First Shot: The worst cut is the deepest



Yeah, yeah, itâ??s another Watchmen post from me â?? but donâ??t worry; this one has a slightly loftier purpose than sounding the alarm that a project that looked highly promising a mere two weeks ago is starting to show tell-tale symptoms of the suck.

Whatâ??s raised my eyebrow, Spock/Quinto-like, is that so many fanboys are hailing director Zack Snyder as a valiant hero for shooting enough footage for a three-hour-and-10-minute DVD directorâ??s cut. So far, only slashfilm seems to have pointed out the real issue, which is that the theatrical cut has dropped to about two and a half hours â?? when just a few months ago, Snyder was depicting himself as locked in a pitched battle with the studio to keep it at a supposedly essential two and three quarters. (Reportedly, a story beat I personally consider crucial thematically has been omitted â?? I guess to preserve the all-important shots of people running away from exploding objects in slow motion.) In other words, he caved.

And therein lies my cavil. In this post-Lord of the Rings era, itâ??s become perfectly acceptable for moviemakers to edit almost haphazardly, as long as they float a pre-emptive promise that thereâ??s more where that came from. Snyderâ??s own Dawn of the Dead remake represented Ground Zero of this phenomenon: When it was released for home viewing, I heard several renters happily declare that the character arcs that had been im-damn-penetrable in the theatrical version were â??much clearerâ?� now. Well, smack my ass and call me Phreddy Philistine, but I like my movies to make sense the first time.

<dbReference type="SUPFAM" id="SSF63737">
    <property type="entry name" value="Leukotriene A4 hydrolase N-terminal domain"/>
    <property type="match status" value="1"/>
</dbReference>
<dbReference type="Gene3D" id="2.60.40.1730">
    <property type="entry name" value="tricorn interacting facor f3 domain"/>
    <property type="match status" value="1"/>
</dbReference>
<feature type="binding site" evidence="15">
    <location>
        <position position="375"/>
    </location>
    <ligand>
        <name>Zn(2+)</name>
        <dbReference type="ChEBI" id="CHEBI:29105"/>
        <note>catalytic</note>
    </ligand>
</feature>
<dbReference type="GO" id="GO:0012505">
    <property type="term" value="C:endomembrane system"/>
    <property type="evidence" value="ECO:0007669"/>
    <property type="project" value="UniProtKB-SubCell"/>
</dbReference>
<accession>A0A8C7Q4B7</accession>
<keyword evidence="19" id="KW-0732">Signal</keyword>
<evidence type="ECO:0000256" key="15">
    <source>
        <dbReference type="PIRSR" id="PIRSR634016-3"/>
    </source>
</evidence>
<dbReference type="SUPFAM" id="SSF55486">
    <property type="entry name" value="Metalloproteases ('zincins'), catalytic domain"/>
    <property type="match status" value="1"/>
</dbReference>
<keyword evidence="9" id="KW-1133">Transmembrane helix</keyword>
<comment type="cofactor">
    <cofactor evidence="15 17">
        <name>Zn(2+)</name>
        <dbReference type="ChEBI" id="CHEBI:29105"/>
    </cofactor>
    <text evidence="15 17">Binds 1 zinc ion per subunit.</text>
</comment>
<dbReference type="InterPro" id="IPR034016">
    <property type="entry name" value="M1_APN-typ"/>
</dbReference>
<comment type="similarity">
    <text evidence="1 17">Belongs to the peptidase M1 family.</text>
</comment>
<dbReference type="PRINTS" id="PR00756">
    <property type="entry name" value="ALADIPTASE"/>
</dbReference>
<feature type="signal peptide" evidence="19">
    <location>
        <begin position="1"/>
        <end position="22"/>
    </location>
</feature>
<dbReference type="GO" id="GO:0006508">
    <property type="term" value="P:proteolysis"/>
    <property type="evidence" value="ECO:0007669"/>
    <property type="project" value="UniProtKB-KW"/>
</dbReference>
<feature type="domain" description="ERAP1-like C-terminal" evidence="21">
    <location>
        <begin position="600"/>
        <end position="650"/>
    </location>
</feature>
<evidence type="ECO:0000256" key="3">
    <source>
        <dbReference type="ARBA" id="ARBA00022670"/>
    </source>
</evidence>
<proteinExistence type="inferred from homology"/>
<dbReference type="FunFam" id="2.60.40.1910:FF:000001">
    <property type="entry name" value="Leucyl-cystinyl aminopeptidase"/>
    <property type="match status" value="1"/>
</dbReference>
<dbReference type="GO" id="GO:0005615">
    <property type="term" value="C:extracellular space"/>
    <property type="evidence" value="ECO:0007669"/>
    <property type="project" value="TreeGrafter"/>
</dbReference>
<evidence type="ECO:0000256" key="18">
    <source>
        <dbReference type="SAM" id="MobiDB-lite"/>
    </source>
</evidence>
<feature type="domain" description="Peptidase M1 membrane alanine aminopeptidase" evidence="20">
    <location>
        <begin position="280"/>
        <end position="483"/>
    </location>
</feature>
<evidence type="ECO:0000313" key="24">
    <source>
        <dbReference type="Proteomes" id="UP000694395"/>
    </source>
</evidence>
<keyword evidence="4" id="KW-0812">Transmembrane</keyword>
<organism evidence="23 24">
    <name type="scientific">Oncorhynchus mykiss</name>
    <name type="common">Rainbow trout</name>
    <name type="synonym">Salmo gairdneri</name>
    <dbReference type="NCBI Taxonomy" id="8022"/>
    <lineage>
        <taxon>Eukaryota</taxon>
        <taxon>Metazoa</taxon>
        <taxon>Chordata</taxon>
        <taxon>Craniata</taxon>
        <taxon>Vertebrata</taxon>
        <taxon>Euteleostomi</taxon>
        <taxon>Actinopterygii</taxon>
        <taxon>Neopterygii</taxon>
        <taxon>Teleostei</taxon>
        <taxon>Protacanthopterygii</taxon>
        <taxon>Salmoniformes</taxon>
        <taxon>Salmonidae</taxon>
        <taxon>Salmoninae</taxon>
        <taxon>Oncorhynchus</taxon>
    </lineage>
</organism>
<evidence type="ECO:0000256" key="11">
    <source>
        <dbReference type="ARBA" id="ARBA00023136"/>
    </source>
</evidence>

Frankly, Iâ??m over the â??directorâ??s cutâ?� business anyway. By the time the average modern commercial film has been marketed in every extant format and had the last nickel squeezed out of it, weâ??ve endured so many alternate versions, test endings and deleted scenes that not even the MPAA can remember what was actually in the thing in the first place. You end up performing a kind of mental cherry-picking, preserving the stuff you liked and assembling it in your head as an â??ideal versionâ?� that exists only for you (and which the studios will no doubt be eager to sell you, beamed directly into your brain, as soon as nanobot technology so permits).

Pardon me, but this is supposed to be cinema, not a build-your-own-adventure story. How about this instead: Everybody involved just acknowledges upfront that film is a collaborative art, that neither the directorâ??s nor the audienceâ??s wishes are paramount, and that whatever gets released to theaters on opening day will be the movie â?? now and forever more? After all, thereâ??s a reason Melville did not release Moby Dick in a Deluxe Edition with a coda about Ahabâ??s redemptive friendship with Charlie the Tuna. And it isnâ??t that Star-Kist backed out of the deal when it took a gander at the â??adult content.â?�

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